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The American Journal of Managed Care August 2018
Impact of a Medical Home Model on Costs and Utilization Among Comorbid HIV-Positive Medicaid Patients
Paul Crits-Christoph, PhD; Robert Gallop, PhD; Elizabeth Noll, PhD; Aileen Rothbard, ScD; Caroline K. Diehl, BS; Mary Beth Connolly Gibbons, PhD; Robert Gross, MD, MSCE; and Karin V. Rhodes, MD, MS
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Optimizing Number and Timing of Appointment Reminders: A Randomized Trial
John F. Steiner, MD, MPH; Michael R. Shainline, MS, MBA; Jennifer Z. Dahlgren, MS; Alan Kroll, MSPT, MBA; and Stan Xu, PhD
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Optimizing Number and Timing of Appointment Reminders: A Randomized Trial

John F. Steiner, MD, MPH; Michael R. Shainline, MS, MBA; Jennifer Z. Dahlgren, MS; Alan Kroll, MSPT, MBA; and Stan Xu, PhD
Two text message or phone reminders were more effective in reducing missed primary care appointments than a single reminder, particularly in patients at high risk of missing appointments.

A total of 65,038 appointments were scheduled for 55,829 patients at 25 primary care clinics over the 2-month study period. After exclusions shown in the Figure, we analyzed 54,066 visits for 54,066 patients. Text messages were sent to 41,339 individuals (76.4%), IVR calls were made to 8038 (14.9%), and 4689 (8.7%) could not be reached by either modality. Of these 54,066 patients, 18,135 were randomized to receive a 3-day reminder call, 18,029 to receive a 1-day reminder call, and 17,902 to receive both 3-day and 1-day reminders. Patient characteristics were balanced across intervention arms (Table 1 [part A and part B]).

Overall, 5.2% of appointments were missed, 15.2% were cancelled, and 79.7% were completed. As shown in Table 2, the group receiving both 3-day and 1-day reminders had the lowest rate of missed visits (P <.0001). The number needed to treat (NNT) was 76; in other words, 1 fewer appointment was missed for every 76 patients who received both reminders compared with those who received a single reminder. In separate comparisons between missed and completed appointments and between cancelled and completed appointments, the intervention reduced missed appointments (<.0001) but had no effect on cancellations (P = .53). The 3 groups did not differ in satisfaction with the number or timing of reminders or in overall visit satisfaction (Table 2). Individuals who received 2 IVR-T reminders did report receiving more reminder messages (a mean of 1.8 reminders vs 1.5 reminders in the other 2 groups; P <.0001).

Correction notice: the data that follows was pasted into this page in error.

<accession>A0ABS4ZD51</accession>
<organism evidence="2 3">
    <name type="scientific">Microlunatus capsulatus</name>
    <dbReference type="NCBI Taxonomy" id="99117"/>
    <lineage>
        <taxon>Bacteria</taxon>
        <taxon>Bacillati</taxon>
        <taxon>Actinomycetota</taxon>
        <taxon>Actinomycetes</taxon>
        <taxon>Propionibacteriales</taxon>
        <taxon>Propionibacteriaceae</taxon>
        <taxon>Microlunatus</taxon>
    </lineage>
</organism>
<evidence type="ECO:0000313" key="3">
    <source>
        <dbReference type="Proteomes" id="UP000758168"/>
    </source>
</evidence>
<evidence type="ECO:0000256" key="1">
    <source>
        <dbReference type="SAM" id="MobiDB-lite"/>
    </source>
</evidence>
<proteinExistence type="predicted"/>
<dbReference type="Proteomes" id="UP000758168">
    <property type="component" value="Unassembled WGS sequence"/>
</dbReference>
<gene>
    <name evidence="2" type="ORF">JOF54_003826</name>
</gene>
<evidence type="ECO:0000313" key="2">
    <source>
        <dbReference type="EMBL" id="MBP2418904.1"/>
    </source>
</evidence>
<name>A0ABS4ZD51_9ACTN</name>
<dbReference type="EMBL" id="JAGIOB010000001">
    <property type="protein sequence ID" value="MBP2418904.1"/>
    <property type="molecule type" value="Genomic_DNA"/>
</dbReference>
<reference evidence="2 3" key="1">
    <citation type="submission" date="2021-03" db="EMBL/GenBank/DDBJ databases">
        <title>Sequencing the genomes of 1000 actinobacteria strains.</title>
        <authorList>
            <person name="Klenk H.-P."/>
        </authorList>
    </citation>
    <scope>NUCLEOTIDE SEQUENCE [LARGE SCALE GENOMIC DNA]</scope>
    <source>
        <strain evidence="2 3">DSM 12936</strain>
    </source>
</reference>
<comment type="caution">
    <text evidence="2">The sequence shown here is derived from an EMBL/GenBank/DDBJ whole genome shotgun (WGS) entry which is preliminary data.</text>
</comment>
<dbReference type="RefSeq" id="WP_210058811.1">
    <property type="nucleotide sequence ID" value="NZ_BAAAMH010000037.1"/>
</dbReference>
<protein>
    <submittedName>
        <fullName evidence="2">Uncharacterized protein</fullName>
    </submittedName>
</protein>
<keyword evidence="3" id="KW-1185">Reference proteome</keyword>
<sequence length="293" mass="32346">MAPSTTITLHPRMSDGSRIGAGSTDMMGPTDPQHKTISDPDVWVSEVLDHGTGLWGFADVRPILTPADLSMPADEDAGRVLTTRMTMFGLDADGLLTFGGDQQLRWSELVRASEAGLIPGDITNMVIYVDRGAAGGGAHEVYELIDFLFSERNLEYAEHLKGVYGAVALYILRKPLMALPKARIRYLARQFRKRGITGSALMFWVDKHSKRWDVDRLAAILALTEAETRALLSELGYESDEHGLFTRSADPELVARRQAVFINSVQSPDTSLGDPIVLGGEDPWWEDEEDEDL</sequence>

Text messages and telephone calls were equally effective in reducing the rate of missed appointments. Among those who received text messages, rates of missed appointments were 5.6%, 4.9%, and 4.2% for the 3-day, 1-day, and both-days intervention groups, respectively, whereas among those who received calls, rates of missed appointments were 4.8%, 4.4%, and 3.8% (P <.001).

The statistical model for missed appointments included 45,873 patients after excluding 8193 individuals who cancelled appointments. Predictors of missing an appointment are shown in Table 3 (part A and part B). The strongest individual predictor was the number of missed outpatient appointments within the prior 6 months. The multivariable model showed excellent discrimination (C statistic = 0.93). A model limited to linear and quadratic terms for the number of prior missed visits also showed excellent discrimination (C statistic = 0.92).

The missed appointment rate in the highest-risk quartile was 23.3%, compared with 0.4% in the 3 lower-risk quartiles. In the highest-risk quartile, 2 reminders reduced the rate of missed appointments by 4.5% compared with the 3-day reminder and by 3.7% compared with the 1-day reminder (Table 4). The 2-reminder intervention had an NNT of 25 compared with a single reminder. In the 3 lower-risk quartiles, 2 reminders remained significantly more effective than a single reminder, but the NNT was 1328. The interaction among subgroups was statistically significant (P = .047).20


In this 3-armed randomized trial, we found that 2 reminders, delivered by text message or telephone 3 days and 1 day prior to a primary care visit, were more effective than a single reminder delivered either 3 days or 1 day prior to a visit. The intervention was effective despite a low baseline rate of missed appointments.1,5 Member satisfaction with the reminder process and the primary care visit was similar in the 3 study arms. The effectiveness of the intervention was substantially greater in patients at highest risk of missing their appointments, as defined by a multivariable prediction model.

The effectiveness of a single visit reminder in medical settings is well established.1-5 Less is known about the effect of varying the timing or number of reminders. One randomized trial in an endoscopy clinic found that IVR reminders 3 days versus 7 days prior to the appointment were equally effective.21 Systematic reviews have found that the effectiveness of a single reminder was comparable when delivered between 1 and 7 days prior to a visit, although they did not report any trials that directly compared the timing or number of reminders.4,5 Thus, our finding that 2 automated reminders were more effective than a single reminder in reducing missed appointments suggests a simple approach to increase reminder effectiveness.

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